On “depressing” fiction
by look i have opinions
“I have never been able to understand the complaint that a story is ‘depressing’ because of its subject matter. What depresses me are stories that don’t seem to know these things go on, or hide them in resolute chipperness; ‘witty’ stories, in which every problem is an occasion for a joke, ‘upbeat’ stories that flog you with transcendence. Please. We’re grown-ups now, we get to stay in the kitchen when the other grown-ups talk.
“Far from being depressed, my own reaction to stories like these is exhilaration, both at the the honesty and the art. The art gives shape to what the honesty discovers, and allows us to face what in truth we were already afraid of anyway. It lets us know we’re not alone.”
—Tobias Wolff (in his introduction to The Vintage Book of Contemporary American Short Stories)
Those last three sentences sum up my feeling about so-called “dark” fiction, or at least the best of it. And yet the familiar complaint (“Too dark, too depressing”) has some validity.
For one thing, depending on the current trend, writers sometimes get an inordinate amount of admiration for tackling “difficult” subject matter, making their protagonists bad people, writing unhappy endings, and promoting bleak worldviews. Look at what happened to superhero comics after Watchmen and Frank Miller’s Dark Knight Returns. Readers can persuaded to forget, temporarily, that giving Batman a “dark side” (or AIDS or schizophrenia or a Holocaust-related origin story) doesn’t necessarily make him “complex” or “relevant.” Unhappy endings can be as lazy as happy ones; despair can be as lazy as chipperness.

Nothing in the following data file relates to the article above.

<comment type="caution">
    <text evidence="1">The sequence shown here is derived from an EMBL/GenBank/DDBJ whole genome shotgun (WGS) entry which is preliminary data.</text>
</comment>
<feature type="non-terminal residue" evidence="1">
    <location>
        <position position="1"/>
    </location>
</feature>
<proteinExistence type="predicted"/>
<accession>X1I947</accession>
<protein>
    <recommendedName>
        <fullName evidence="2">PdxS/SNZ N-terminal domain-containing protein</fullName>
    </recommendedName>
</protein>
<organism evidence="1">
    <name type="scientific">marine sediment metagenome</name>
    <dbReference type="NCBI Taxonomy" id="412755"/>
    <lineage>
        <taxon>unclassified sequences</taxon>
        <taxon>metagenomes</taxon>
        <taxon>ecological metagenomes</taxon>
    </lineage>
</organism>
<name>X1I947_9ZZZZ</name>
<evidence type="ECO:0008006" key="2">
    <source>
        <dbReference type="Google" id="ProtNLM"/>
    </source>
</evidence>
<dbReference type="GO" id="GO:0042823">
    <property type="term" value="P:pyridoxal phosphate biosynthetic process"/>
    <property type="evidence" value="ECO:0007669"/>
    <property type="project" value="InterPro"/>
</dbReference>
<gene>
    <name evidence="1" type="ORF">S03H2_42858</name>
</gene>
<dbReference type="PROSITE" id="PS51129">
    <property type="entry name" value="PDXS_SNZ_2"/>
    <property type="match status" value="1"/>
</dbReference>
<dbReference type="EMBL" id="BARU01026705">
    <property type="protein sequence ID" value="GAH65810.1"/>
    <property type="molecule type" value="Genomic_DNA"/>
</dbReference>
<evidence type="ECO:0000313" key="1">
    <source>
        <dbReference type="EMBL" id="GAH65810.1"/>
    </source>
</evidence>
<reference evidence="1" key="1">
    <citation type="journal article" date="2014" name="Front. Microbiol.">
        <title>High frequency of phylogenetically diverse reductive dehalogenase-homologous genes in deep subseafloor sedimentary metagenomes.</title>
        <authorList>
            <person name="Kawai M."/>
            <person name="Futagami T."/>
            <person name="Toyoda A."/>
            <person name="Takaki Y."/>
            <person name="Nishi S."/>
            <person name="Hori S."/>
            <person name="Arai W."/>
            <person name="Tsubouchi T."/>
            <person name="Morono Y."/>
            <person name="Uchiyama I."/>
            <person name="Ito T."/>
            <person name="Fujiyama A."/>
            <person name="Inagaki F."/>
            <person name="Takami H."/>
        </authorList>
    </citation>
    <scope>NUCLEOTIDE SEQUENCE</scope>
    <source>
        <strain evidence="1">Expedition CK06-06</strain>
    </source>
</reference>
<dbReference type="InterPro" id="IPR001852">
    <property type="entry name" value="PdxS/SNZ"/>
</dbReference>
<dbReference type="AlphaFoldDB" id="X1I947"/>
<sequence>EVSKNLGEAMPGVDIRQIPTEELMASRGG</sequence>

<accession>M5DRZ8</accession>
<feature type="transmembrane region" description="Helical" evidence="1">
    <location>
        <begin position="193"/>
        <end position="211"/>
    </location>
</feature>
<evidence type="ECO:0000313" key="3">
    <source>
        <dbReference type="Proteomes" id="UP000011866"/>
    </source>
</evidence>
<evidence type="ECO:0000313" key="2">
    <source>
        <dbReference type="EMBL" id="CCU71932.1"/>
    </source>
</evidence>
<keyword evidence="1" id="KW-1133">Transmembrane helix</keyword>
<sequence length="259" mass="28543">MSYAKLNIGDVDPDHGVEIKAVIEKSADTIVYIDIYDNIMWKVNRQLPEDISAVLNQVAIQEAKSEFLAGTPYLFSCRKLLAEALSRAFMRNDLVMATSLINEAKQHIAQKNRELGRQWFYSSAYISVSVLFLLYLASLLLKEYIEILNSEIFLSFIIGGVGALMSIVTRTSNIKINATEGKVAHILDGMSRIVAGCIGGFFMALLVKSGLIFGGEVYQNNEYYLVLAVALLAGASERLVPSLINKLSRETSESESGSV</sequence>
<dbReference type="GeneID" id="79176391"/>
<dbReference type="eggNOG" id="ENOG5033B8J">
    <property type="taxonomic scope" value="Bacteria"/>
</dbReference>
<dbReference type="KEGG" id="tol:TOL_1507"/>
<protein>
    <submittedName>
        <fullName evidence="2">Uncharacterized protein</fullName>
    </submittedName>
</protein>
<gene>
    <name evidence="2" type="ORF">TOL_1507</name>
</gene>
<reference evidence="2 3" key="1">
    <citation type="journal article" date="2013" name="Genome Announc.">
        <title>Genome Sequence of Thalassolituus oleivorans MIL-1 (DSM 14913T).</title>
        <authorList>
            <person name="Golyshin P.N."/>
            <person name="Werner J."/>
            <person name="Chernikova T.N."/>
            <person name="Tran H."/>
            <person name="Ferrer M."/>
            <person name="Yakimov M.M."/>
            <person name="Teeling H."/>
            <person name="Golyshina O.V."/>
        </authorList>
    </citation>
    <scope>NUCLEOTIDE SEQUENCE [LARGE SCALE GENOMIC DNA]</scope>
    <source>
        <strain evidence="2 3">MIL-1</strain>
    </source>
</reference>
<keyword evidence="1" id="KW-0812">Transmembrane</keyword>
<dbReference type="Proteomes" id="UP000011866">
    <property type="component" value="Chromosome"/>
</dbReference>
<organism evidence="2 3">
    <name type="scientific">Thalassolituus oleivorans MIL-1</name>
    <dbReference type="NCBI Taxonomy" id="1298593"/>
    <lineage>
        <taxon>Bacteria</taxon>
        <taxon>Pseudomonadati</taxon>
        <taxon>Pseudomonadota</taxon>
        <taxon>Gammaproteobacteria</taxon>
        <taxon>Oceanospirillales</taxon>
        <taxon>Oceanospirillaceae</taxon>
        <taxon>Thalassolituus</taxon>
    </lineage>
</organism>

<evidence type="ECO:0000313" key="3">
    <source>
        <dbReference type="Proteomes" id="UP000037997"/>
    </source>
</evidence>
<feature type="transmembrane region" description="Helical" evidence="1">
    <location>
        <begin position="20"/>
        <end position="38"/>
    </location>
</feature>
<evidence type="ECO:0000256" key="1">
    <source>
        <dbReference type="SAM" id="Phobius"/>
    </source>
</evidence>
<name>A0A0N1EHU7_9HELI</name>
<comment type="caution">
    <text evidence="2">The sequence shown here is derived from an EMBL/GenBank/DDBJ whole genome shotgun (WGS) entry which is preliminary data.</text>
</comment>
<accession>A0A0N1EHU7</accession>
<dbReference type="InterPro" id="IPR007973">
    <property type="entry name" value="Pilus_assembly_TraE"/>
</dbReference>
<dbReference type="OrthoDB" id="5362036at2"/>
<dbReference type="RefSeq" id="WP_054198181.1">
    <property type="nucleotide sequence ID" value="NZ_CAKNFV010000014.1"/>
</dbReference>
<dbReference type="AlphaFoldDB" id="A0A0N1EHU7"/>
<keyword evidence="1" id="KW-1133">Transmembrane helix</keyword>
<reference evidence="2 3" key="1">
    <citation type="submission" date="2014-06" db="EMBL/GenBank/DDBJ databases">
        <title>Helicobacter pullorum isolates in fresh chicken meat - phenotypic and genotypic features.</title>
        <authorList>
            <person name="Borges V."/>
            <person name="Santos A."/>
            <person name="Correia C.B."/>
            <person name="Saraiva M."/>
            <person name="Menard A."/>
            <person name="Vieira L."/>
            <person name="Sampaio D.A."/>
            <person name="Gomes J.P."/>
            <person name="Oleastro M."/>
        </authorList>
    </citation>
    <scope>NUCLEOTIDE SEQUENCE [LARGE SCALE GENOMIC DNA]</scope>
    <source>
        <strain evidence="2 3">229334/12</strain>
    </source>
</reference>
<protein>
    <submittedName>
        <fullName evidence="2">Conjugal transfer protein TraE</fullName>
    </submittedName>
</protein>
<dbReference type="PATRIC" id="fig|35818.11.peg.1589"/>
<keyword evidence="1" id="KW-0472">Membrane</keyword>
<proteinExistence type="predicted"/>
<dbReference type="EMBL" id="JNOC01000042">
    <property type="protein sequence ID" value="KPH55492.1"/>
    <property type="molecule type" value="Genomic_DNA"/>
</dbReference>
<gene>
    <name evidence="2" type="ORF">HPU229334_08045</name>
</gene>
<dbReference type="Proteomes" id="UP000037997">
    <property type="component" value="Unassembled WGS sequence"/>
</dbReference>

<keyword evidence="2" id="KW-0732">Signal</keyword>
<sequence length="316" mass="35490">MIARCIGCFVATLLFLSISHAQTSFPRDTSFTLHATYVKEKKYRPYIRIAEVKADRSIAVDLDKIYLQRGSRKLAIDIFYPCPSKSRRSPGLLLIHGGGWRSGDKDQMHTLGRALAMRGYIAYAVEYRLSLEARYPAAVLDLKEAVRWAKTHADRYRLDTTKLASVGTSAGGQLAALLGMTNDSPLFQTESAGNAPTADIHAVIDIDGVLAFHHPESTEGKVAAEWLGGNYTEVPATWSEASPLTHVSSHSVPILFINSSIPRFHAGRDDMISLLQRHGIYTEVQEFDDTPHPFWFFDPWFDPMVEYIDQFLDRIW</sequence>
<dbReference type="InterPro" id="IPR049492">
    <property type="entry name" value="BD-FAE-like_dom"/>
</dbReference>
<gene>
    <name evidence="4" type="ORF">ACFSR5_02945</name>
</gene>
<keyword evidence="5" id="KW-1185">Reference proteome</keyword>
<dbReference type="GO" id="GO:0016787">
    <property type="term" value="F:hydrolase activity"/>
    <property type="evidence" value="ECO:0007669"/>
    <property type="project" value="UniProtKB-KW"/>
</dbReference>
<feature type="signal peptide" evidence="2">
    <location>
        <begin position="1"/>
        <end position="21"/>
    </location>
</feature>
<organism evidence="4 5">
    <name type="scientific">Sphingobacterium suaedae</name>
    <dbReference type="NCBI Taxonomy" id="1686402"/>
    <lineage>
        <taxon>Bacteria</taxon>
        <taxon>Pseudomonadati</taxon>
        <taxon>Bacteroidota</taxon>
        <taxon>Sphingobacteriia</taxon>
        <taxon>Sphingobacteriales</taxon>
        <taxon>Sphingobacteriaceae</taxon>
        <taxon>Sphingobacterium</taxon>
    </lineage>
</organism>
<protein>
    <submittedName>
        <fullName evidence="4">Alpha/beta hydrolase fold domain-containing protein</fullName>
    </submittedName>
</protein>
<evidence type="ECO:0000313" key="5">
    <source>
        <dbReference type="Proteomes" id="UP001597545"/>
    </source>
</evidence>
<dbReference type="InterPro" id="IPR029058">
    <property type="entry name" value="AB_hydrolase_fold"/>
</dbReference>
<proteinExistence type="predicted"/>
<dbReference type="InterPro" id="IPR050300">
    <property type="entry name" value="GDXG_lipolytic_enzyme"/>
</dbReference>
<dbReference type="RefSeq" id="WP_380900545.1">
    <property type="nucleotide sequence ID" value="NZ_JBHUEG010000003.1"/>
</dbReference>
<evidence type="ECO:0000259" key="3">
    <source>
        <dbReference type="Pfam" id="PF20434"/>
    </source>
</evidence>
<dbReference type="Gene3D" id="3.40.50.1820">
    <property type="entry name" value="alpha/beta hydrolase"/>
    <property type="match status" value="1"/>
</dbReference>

For another thing, it’s possible for depressing subject matter to be too real, too “relevant” to some readers’ lives. I don’t really want to give specific examples of this. Art ought to comfort the disturbed and disturb the comfortable, as the saying goes, but that isn’t always possible. Sometimes art disturbs the disturbed even more. Sometimes it disturbs them unfairly, without warning. Sometimes it gives the disturbed new things to be disturbed about. Often it comforts the comfortable, reinforcing our unexamined assumptions, justifying our complacency.
And I think it’s also possible to write depressing stuff with exquisite craft and sensitivity and yet, somehow, to fail to exhilarate. “It lets us know we’re not alone”—yes, but only if we don’t already know we’re not alone. If we’re already surrounded by fellow sufferers, if we’ve already had to face our fears, then honesty is likely to be redundant.